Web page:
While many tenants throughout NYC can complain about landlords overcharging rent or landlords who refuse to commit to the maintenance of properties, these businesses face these challenges from a corporate giant. Tenants that are dissatisfied with their landlord’s apathy can file a complaint to Housing Services. According to the tenant’s rights and responsibilities as documented by, “If the owner still does not respond or fails to provide essential services, you may file a complaint. You can also bring a case against the property owner in Housing Court to get an order to correct the conditions… A landlord’s failure to make a repair or provide an important service may be a violation of the New York City Housing Maintenance Code or the Multiple Dwelling Law… a judge can order the landlord to correct the violations.”

Despite these laws and procedures, Nathalie still finds it difficult in dealing with the landlord that threatens to kick them out after 3 years when their lease expires. It is also why so many businesses on the block are constantly changing. Nevertheless, the battle has not ended as the fight has drawn support from local politicians, including but not limited to Queens borough president Melinda Katz who has been a supporter of the block’s effort to combat the management company.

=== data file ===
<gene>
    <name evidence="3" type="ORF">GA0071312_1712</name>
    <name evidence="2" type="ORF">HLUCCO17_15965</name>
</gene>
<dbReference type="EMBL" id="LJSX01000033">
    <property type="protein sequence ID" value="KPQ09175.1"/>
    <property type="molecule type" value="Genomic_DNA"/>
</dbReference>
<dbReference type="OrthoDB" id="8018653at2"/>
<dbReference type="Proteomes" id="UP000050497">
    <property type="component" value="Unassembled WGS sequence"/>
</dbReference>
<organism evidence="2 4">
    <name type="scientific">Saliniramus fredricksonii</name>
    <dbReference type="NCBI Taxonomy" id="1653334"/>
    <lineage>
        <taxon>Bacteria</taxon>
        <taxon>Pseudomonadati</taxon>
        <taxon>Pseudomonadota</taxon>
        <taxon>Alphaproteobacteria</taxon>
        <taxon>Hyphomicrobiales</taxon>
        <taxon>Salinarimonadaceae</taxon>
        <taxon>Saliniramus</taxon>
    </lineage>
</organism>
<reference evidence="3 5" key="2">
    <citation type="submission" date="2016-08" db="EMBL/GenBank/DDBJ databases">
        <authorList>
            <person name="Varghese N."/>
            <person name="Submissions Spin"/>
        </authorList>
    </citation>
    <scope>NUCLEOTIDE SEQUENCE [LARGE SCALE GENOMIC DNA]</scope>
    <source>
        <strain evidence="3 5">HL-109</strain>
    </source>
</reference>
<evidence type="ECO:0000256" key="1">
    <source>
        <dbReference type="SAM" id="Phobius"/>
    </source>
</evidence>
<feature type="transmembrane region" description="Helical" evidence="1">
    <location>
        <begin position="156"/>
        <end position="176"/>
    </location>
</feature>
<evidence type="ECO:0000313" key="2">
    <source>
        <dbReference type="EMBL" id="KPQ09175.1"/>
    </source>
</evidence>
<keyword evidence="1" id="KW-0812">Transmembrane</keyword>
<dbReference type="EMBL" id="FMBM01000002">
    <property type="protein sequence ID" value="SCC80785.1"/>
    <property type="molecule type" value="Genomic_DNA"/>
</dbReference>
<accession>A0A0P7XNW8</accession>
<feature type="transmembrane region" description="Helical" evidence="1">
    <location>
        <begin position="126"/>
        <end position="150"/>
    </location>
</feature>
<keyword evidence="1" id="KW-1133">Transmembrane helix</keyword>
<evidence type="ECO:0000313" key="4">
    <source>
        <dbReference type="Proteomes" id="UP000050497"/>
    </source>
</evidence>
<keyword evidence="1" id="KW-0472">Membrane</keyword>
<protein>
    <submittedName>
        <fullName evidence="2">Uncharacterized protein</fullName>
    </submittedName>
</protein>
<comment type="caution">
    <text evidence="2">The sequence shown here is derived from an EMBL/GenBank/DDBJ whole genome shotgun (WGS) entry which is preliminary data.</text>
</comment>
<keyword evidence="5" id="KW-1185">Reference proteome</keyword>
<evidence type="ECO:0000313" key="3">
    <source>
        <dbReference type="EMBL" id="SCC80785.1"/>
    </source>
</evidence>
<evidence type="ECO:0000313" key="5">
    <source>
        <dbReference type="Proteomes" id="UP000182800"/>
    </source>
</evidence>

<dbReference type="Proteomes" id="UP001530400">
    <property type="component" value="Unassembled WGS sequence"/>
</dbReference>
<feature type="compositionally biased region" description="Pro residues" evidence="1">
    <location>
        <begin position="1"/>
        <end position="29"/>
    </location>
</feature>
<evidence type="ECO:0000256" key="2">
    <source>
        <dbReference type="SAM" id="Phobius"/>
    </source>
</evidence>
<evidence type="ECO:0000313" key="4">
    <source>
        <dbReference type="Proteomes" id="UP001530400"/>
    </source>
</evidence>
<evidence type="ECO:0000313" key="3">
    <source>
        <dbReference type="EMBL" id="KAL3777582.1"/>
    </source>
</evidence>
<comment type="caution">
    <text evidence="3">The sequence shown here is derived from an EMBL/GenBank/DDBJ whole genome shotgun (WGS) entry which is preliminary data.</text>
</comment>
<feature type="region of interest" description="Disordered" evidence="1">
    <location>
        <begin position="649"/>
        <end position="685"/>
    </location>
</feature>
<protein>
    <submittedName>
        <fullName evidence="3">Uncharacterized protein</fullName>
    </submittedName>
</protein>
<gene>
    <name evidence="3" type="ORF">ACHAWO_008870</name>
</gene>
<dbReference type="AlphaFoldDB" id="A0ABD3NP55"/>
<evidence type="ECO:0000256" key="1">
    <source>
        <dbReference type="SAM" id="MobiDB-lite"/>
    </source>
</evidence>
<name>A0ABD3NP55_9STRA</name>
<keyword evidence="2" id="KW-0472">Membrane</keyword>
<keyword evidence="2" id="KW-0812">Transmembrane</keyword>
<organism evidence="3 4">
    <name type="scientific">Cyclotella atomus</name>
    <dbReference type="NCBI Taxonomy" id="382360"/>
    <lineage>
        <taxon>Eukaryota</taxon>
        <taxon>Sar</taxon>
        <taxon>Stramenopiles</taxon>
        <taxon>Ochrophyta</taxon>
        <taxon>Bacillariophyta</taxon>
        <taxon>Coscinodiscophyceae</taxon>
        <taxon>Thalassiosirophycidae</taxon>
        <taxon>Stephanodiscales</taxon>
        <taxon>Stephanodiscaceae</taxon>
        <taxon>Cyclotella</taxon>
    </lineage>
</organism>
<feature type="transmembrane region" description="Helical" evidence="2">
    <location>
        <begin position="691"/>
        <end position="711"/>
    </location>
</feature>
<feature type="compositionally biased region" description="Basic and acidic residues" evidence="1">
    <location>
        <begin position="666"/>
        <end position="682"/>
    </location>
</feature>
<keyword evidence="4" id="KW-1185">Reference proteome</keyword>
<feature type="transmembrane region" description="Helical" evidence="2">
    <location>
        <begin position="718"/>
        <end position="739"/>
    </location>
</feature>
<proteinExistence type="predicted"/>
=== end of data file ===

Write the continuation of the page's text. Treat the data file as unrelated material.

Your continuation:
Having heard all this, I wondered how Nathalie was able to wrestle with being a wife and mother, a store owner, and a victim of the MTA’s bureaucracy. Thanking her for her time, she gave me her card and asked that I contact her should I need any more information. I then left with the appreciation that there are still businesses that truly care about the customer, but disturbed by the way they and similar businesses have been treated.


Interview With Nathalie Reid. April 17, 2017.

(n.d.). Retrieved May 2, 2017, from

2015 Census Data. (n.d.). Retrieved April 20, 2017, from

Kern-Jedrychowska, E. (2016, September 22). Crumbling Stores on Kew Gardens LIRR Bridge Neglected by Landlord: Tenants. Retrieved May 2, 2017, from